Nicotine Gum Addiction – as Bad as Smoking?

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There are people out there who have nicotine gum addiction. They have replaced their cigarette addiction and now they are addicted to the “cure.” Or in some cases, they continue to smoke AND use nicotine gum in cases when they cannot light up a cigarette.

This is a big issue, in my opinion, because I have seen people that I know that have struggled with it. Being addicted to nicotine gum is still a problem, even if it is not quite as bad as being addicted to cigarettes. And if you happen to be using a nicotine replacement product, such as the gum, and continue to smoke cigarettes, you need to stop one of them right away. It’s either the replacement therapies or the cigarettes. Never should you combine the two, that is asking for trouble and can really be quite dangerous.

Nicotine replacement therapies

My take on nicotine replacement therapies (NRT) is that they do not really work. Sure there are people who have quit successfully with the patch or the gum, but it is my belief that most or all of those people could have quit anyway. NRT always looks good in short term studies because using those products produces better short term success rates than going cold turkey. But if you look at 3 year, 5 year, or 10 year success rates you will see that cold turkey quitters start to outnumber those who used NRT products.

In the end, everyone quits cold turkey. It sounds like a nice idea to use a nicotine patch to “ween yourself down” off the nicotine, but this doesn’t really help much. The withdrawal symptoms are the same severity when you finally stop putting nicotine in your body.

That’s an important point: it doesn’t seem to matter what level of nicotine you are hooked on. When you take it away, the withdrawal is agonizing. That is why NRT products tend to fail. They are no better than going cold turkey in the end. You still have to face your physical existence without the nicotine at some point. And when you do, there is going to be a nasty withdrawal, regardless of how much you have “stepped down” using NRT products.

This is what makes the Nicotine gum addiction so insidious. Getting down to zero nicotine intake with the gum is going to feel exactly the same as quitting the cigarettes cold turkey. They both feel the same in terms of withdrawal symptoms. So really, kicking the gum is just as difficult as getting off the cigarettes.

But then there is the insidious logic to it all: it is easier for us to justify and rationalize long term NRT use. We know that the gum is healthier for us than smoking, so we stay hooked on it. But addiction is addiction, and Nicotine gum costs money and keeps you trapped in a cycle of using. There are still huge benefits to getting off the NRT products as well – one of which is that you will increase your chances of not returning to cigarettes. Part of staying hooked on NRT products is that when they fail they lead you back to your drug of choice: smoking cigarettes.

In other words, if you’re hooked on an NRT product, then you stand a bigger chance of relapsing back to smoking than if you were completely nicotine free. Why? Because nicotine is extremely addictive! This is a very powerful physical addiction we are dealing with here, and if you continue to put the drug nicotine into your body then your body will never be free of the addiction. Thus your chances of going back to smoking remain extremely high when you’re using NRT products.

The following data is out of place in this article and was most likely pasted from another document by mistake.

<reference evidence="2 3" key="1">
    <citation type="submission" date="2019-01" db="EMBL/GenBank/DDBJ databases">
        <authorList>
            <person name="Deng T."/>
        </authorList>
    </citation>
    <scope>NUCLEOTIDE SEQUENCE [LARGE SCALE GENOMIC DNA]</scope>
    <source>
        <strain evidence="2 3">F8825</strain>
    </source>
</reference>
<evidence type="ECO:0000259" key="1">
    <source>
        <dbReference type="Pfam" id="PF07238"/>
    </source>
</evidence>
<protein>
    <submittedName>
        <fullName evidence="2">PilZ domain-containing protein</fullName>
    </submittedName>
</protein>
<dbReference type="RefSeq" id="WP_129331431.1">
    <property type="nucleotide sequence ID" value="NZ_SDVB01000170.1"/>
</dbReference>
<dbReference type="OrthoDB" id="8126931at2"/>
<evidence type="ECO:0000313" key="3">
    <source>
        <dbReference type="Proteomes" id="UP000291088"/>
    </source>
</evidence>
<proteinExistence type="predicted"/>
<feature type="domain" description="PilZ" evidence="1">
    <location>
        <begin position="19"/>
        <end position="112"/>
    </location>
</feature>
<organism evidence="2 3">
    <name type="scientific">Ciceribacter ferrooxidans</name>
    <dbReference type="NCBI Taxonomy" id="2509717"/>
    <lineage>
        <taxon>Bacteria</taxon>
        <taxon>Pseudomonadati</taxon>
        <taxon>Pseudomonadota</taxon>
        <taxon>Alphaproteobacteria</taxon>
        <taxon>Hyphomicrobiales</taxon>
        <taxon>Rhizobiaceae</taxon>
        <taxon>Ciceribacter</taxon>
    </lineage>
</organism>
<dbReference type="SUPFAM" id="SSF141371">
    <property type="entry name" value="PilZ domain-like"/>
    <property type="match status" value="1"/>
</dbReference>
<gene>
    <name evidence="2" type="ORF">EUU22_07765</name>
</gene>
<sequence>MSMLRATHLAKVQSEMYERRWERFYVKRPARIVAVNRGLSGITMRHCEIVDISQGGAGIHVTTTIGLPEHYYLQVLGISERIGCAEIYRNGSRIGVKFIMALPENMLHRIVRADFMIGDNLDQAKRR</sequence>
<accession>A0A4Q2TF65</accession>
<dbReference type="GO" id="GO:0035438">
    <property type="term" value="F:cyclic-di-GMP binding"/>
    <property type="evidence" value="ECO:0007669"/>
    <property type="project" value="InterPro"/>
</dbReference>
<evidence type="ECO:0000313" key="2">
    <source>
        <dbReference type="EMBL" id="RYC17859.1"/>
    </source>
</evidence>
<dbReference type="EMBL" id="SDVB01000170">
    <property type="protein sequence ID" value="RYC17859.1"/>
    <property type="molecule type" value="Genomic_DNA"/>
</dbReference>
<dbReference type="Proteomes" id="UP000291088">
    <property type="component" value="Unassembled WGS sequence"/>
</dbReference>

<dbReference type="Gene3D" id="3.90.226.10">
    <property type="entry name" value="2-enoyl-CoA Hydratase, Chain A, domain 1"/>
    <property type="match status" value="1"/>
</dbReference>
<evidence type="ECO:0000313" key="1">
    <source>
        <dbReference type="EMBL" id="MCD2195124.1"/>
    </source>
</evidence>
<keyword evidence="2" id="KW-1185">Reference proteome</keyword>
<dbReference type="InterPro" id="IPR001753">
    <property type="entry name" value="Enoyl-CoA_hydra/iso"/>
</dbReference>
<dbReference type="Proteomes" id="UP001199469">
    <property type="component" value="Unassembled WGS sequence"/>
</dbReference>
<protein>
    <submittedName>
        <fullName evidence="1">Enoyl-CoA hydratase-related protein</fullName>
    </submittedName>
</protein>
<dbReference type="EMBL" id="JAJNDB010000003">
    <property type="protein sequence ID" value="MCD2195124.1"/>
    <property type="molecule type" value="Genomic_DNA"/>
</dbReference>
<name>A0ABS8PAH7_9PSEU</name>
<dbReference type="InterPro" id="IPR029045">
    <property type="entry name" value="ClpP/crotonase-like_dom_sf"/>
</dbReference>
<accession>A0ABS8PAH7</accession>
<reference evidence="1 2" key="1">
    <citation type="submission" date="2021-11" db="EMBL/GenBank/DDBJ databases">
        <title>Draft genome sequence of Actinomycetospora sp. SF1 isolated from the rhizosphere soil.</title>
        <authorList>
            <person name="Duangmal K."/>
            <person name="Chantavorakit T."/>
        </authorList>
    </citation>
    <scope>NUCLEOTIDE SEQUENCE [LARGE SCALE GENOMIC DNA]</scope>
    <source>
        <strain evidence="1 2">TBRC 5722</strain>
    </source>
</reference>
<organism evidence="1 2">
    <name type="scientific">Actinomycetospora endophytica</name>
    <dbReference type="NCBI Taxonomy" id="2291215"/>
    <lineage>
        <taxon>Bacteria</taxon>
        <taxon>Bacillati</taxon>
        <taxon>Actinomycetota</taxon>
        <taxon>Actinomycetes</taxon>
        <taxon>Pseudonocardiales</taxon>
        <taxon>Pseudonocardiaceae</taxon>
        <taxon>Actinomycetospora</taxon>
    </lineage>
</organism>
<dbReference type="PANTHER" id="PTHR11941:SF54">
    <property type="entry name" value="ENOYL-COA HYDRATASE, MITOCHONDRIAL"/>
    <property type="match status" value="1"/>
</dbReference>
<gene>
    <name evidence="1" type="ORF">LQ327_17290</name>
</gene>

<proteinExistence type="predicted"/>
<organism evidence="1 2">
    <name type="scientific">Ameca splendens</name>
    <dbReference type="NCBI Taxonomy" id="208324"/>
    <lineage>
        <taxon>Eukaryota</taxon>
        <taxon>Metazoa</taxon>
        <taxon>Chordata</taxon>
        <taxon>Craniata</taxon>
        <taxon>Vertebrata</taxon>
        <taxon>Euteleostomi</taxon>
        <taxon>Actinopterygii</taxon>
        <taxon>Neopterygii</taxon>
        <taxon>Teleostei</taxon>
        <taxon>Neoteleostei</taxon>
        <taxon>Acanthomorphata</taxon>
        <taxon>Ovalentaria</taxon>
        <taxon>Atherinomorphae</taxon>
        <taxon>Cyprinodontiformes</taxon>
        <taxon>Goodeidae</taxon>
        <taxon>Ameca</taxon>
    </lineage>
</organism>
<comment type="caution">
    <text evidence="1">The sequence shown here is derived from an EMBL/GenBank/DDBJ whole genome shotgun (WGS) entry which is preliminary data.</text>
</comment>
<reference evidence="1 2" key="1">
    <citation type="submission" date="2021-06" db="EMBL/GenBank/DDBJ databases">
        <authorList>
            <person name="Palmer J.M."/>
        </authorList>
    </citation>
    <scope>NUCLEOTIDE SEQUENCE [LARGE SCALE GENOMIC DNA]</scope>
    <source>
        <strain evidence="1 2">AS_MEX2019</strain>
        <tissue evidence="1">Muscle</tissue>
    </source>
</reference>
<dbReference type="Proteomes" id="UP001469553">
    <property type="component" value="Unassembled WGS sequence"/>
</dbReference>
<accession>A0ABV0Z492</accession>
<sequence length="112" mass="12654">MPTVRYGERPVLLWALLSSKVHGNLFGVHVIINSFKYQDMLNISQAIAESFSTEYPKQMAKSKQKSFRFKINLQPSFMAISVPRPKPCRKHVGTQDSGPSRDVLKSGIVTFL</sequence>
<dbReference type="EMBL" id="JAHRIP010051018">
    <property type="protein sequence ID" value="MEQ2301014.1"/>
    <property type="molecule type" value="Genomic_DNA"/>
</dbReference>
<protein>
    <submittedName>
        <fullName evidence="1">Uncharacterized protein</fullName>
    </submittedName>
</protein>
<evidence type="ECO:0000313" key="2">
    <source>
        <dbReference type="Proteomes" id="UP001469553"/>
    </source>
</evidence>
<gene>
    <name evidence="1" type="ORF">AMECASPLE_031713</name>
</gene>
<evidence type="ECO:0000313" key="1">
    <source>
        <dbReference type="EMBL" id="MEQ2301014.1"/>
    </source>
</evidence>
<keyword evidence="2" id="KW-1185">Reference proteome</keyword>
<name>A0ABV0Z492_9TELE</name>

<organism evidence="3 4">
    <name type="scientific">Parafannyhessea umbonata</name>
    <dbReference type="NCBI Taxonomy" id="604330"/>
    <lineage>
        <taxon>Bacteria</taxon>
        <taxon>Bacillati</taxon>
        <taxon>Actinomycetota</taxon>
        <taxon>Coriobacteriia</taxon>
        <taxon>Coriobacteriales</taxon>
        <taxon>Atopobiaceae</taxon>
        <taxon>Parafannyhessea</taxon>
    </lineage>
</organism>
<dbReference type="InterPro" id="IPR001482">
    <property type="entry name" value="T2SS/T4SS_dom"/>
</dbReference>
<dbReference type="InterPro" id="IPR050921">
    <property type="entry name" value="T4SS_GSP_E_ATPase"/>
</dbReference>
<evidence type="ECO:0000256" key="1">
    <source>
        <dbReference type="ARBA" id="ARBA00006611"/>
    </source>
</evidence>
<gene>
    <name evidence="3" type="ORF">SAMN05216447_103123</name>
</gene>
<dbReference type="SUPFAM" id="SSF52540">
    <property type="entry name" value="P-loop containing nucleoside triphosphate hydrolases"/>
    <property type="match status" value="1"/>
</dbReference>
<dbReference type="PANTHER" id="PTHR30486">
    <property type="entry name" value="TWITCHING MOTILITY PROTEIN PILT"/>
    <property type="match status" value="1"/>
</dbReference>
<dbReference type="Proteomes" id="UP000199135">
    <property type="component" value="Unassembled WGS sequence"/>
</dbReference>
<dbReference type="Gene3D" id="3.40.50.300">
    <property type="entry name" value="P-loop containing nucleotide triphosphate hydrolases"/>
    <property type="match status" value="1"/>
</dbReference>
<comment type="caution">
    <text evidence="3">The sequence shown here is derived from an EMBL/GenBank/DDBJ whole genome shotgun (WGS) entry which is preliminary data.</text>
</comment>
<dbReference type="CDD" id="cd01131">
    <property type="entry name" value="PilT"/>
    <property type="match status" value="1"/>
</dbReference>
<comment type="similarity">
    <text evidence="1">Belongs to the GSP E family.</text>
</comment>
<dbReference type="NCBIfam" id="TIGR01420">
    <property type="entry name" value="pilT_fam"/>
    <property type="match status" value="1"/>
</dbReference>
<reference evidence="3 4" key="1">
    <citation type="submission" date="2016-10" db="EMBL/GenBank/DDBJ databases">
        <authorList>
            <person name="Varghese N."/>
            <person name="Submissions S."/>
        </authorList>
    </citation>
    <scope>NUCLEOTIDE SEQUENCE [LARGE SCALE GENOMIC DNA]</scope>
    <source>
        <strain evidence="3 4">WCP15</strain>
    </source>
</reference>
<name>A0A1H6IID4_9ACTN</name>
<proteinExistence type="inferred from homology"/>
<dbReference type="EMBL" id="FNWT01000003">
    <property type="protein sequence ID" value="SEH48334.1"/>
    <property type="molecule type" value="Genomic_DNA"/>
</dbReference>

The solution

Have you ever been afraid to take off a band-aid because you knew it was going to hurt to tear it off? You can pull it slowly and go through agony, or you can rip it off fast and be done with it.

You know what the solution is. The solution is to stop putting nicotine into your body. You quit smoking cigarettes, now it is time to quit using nicotine. A drug is still a drug. And there is no easy way to do it other than to just do it.

I do have one suggestion that helped me immensely in getting free from nicotine: sleep through the worst part of your withdrawal. That might sound a bit too simple but it absolutely works if you do it right. To make this technique really effective I suggest that you quit nicotine cold turkey and then stay awake for at least 24 hours. That way you will sleep long and deep through the worst part of your withdrawals. Sounds crazy but this actually worked for me and I haven’t had any nicotine for over 3 years now (and saved over $5,000 dollars!).


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  • Irfan Kuman

    DUDE – So true – I am using gum and I know just after 3 weeks I will have to face music soon… all I have done is changed the delivery method… body is just as hooked if not more so as the gum is quite potent if chewed rapidly.

    Although I find it has empowered me a little (false sense of security) into thinking I am more in control.

    I am surprised no-one else has commented – mate we live in a dull sheep like existence and people really need to open up.

    Thanks for short simple yet refreshing read.

  • Trina

    Hi I Truly liked your article, I have been addicted to Nicotine Gum for 2 1/2 years. I have convinced myself it is Okay. I know I have to Quit but I am Scared. I don’t like to go through the Cravings. I think your article has bounced me back to reality and I will have to give up my addiction……

  • http://yahoo susan

    I almost died from nicotine posioning.

  • Anne

    I kicked the nicotine gum habit today! Wasn’t really planning on it, it just happened. (Actually started a cleanse and had to stop the gum, but in my head this was only temporary)….I might as well just give it up altogether. I’m just wondering how long the withdrawals last?